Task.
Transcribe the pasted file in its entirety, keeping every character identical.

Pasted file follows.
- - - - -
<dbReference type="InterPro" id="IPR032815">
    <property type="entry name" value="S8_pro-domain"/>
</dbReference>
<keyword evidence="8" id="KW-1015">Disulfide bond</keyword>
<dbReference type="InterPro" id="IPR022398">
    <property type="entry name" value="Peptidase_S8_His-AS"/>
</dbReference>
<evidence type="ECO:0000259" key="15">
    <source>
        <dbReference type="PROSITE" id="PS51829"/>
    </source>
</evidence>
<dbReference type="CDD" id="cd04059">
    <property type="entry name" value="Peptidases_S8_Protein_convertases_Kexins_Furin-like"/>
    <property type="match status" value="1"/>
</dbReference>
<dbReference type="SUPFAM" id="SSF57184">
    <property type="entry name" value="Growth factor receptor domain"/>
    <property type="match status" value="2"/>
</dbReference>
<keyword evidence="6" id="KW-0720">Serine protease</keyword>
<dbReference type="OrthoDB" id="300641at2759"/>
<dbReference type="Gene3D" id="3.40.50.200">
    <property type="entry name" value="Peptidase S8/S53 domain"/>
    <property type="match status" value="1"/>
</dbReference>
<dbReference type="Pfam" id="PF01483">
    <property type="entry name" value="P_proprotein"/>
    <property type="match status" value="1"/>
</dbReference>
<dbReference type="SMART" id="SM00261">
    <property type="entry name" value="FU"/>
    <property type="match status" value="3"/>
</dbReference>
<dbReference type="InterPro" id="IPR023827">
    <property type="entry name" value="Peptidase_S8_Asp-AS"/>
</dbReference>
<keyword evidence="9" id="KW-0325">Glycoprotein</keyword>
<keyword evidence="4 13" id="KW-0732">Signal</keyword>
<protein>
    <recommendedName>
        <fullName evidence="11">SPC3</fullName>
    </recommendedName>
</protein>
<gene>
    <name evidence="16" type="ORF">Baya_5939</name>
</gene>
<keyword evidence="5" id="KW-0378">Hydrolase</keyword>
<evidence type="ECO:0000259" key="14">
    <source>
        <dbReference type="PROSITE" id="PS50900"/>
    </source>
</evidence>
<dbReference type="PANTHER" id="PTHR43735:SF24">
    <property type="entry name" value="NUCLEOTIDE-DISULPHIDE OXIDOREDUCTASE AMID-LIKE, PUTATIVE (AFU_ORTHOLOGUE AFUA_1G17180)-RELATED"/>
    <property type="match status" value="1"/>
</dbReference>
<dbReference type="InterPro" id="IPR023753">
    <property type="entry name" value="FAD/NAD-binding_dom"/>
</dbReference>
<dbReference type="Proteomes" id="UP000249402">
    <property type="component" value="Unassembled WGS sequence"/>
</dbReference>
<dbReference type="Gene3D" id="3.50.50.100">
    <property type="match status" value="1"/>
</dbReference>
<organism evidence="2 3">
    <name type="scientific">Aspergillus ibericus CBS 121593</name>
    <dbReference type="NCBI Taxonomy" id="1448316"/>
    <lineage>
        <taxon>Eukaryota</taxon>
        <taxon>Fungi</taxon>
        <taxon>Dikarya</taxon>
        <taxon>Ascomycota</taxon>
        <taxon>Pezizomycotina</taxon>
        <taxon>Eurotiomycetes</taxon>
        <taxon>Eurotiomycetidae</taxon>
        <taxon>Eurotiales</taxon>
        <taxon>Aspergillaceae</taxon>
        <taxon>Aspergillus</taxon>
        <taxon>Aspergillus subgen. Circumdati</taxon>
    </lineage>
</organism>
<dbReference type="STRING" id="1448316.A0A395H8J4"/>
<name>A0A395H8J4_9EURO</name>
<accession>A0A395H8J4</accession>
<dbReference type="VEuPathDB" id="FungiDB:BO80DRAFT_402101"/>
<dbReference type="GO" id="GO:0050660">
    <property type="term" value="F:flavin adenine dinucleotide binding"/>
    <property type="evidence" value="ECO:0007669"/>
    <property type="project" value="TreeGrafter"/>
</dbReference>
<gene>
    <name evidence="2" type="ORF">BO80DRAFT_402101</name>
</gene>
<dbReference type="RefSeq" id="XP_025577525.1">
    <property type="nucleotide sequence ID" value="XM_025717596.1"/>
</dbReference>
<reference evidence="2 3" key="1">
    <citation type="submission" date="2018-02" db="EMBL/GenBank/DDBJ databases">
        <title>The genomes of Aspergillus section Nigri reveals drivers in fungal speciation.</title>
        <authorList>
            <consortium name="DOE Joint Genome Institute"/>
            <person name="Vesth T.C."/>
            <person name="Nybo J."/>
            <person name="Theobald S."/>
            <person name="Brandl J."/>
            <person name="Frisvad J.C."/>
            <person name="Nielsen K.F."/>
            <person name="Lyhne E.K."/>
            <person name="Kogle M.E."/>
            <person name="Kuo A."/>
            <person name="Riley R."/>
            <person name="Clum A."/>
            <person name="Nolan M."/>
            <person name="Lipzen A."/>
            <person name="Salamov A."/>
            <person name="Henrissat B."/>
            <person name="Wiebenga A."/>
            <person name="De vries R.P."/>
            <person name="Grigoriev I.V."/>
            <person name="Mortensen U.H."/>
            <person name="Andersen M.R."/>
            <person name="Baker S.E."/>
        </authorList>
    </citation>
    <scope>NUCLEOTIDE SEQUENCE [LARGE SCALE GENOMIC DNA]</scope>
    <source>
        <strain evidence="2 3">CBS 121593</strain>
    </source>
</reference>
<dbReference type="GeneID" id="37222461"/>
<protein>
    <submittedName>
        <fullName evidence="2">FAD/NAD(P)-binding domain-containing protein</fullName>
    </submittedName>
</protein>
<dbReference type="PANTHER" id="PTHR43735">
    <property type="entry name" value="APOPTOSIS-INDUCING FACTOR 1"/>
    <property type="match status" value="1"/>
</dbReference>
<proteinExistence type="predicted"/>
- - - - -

<dbReference type="InterPro" id="IPR032815">
    <property type="entry name" value="S8_pro-domain"/>
</dbReference>
<keyword evidence="8" id="KW-1015">Disulfide bond</keyword>
<dbReference type="InterPro" id="IPR022398">
    <property type="entry name" value="Peptidase_S8_His-AS"/>
</dbReference>
<evidence type="ECO:0000259" key="15">
    <source>
        <dbReference type="PROSITE" id="PS51829"/>
    </source>
</evidence>
<dbReference type="CDD" id="cd04059">
    <property type="entry name" value="Peptidases_S8_Protein_convertases_Kexins_Furin-like"/>
    <property type="match status" value="1"/>
</dbReference>
<dbReference type="SUPFAM" id="SSF57184">
    <property type="entry name" value="Growth factor receptor domain"/>
    <property type="match status" value="2"/>
</dbReference>
<keyword evidence="6" id="KW-0720">Serine protease</keyword>
<dbReference type="OrthoDB" id="300641at2759"/>
<dbReference type="Gene3D" id="3.40.50.200">
    <property type="entry name" value="Peptidase S8/S53 domain"/>
    <property type="match status" value="1"/>
</dbReference>
<dbReference type="Pfam" id="PF01483">
    <property type="entry name" value="P_proprotein"/>
    <property type="match status" value="1"/>
</dbReference>
<dbReference type="SMART" id="SM00261">
    <property type="entry name" value="FU"/>
    <property type="match status" value="3"/>
</dbReference>
<dbReference type="InterPro" id="IPR023827">
    <property type="entry name" value="Peptidase_S8_Asp-AS"/>
</dbReference>
<keyword evidence="9" id="KW-0325">Glycoprotein</keyword>
<keyword evidence="4 13" id="KW-0732">Signal</keyword>
<protein>
    <recommendedName>
        <fullName evidence="11">SPC3</fullName>
    </recommendedName>
</protein>
<gene>
    <name evidence="16" type="ORF">Baya_5939</name>
</gene>
<keyword evidence="5" id="KW-0378">Hydrolase</keyword>
<evidence type="ECO:0000259" key="14">
    <source>
        <dbReference type="PROSITE" id="PS50900"/>
    </source>
</evidence>
<dbReference type="PANTHER" id="PTHR43735:SF24">
    <property type="entry name" value="NUCLEOTIDE-DISULPHIDE OXIDOREDUCTASE AMID-LIKE, PUTATIVE (AFU_ORTHOLOGUE AFUA_1G17180)-RELATED"/>
    <property type="match status" value="1"/>
</dbReference>
<dbReference type="InterPro" id="IPR023753">
    <property type="entry name" value="FAD/NAD-binding_dom"/>
</dbReference>
<dbReference type="Proteomes" id="UP000249402">
    <property type="component" value="Unassembled WGS sequence"/>
</dbReference>
<dbReference type="Gene3D" id="3.50.50.100">
    <property type="match status" value="1"/>
</dbReference>
<organism evidence="2 3">
    <name type="scientific">Aspergillus ibericus CBS 121593</name>
    <dbReference type="NCBI Taxonomy" id="1448316"/>
    <lineage>
        <taxon>Eukaryota</taxon>
        <taxon>Fungi</taxon>
        <taxon>Dikarya</taxon>
        <taxon>Ascomycota</taxon>
        <taxon>Pezizomycotina</taxon>
        <taxon>Eurotiomycetes</taxon>
        <taxon>Eurotiomycetidae</taxon>
        <taxon>Eurotiales</taxon>
        <taxon>Aspergillaceae</taxon>
        <taxon>Aspergillus</taxon>
        <taxon>Aspergillus subgen. Circumdati</taxon>
    </lineage>
</organism>
<dbReference type="STRING" id="1448316.A0A395H8J4"/>
<name>A0A395H8J4_9EURO</name>
<accession>A0A395H8J4</accession>
<dbReference type="VEuPathDB" id="FungiDB:BO80DRAFT_402101"/>
<dbReference type="GO" id="GO:0050660">
    <property type="term" value="F:flavin adenine dinucleotide binding"/>
    <property type="evidence" value="ECO:0007669"/>
    <property type="project" value="TreeGrafter"/>
</dbReference>
<gene>
    <name evidence="2" type="ORF">BO80DRAFT_402101</name>
</gene>
<dbReference type="RefSeq" id="XP_025577525.1">
    <property type="nucleotide sequence ID" value="XM_025717596.1"/>
</dbReference>
<reference evidence="2 3" key="1">
    <citation type="submission" date="2018-02" db="EMBL/GenBank/DDBJ databases">
        <title>The genomes of Aspergillus section Nigri reveals drivers in fungal speciation.</title>
        <authorList>
            <consortium name="DOE Joint Genome Institute"/>
            <person name="Vesth T.C."/>
            <person name="Nybo J."/>
            <person name="Theobald S."/>
            <person name="Brandl J."/>
            <person name="Frisvad J.C."/>
            <person name="Nielsen K.F."/>
            <person name="Lyhne E.K."/>
            <person name="Kogle M.E."/>
            <person name="Kuo A."/>
            <person name="Riley R."/>
            <person name="Clum A."/>
            <person name="Nolan M."/>
            <person name="Lipzen A."/>
            <person name="Salamov A."/>
            <person name="Henrissat B."/>
            <person name="Wiebenga A."/>
            <person name="De vries R.P."/>
            <person name="Grigoriev I.V."/>
            <person name="Mortensen U.H."/>
            <person name="Andersen M.R."/>
            <person name="Baker S.E."/>
        </authorList>
    </citation>
    <scope>NUCLEOTIDE SEQUENCE [LARGE SCALE GENOMIC DNA]</scope>
    <source>
        <strain evidence="2 3">CBS 121593</strain>
    </source>
</reference>
<dbReference type="GeneID" id="37222461"/>
<protein>
    <submittedName>
        <fullName evidence="2">FAD/NAD(P)-binding domain-containing protein</fullName>
    </submittedName>
</protein>
<dbReference type="PANTHER" id="PTHR43735">
    <property type="entry name" value="APOPTOSIS-INDUCING FACTOR 1"/>
    <property type="match status" value="1"/>
</dbReference>
<proteinExistence type="predicted"/>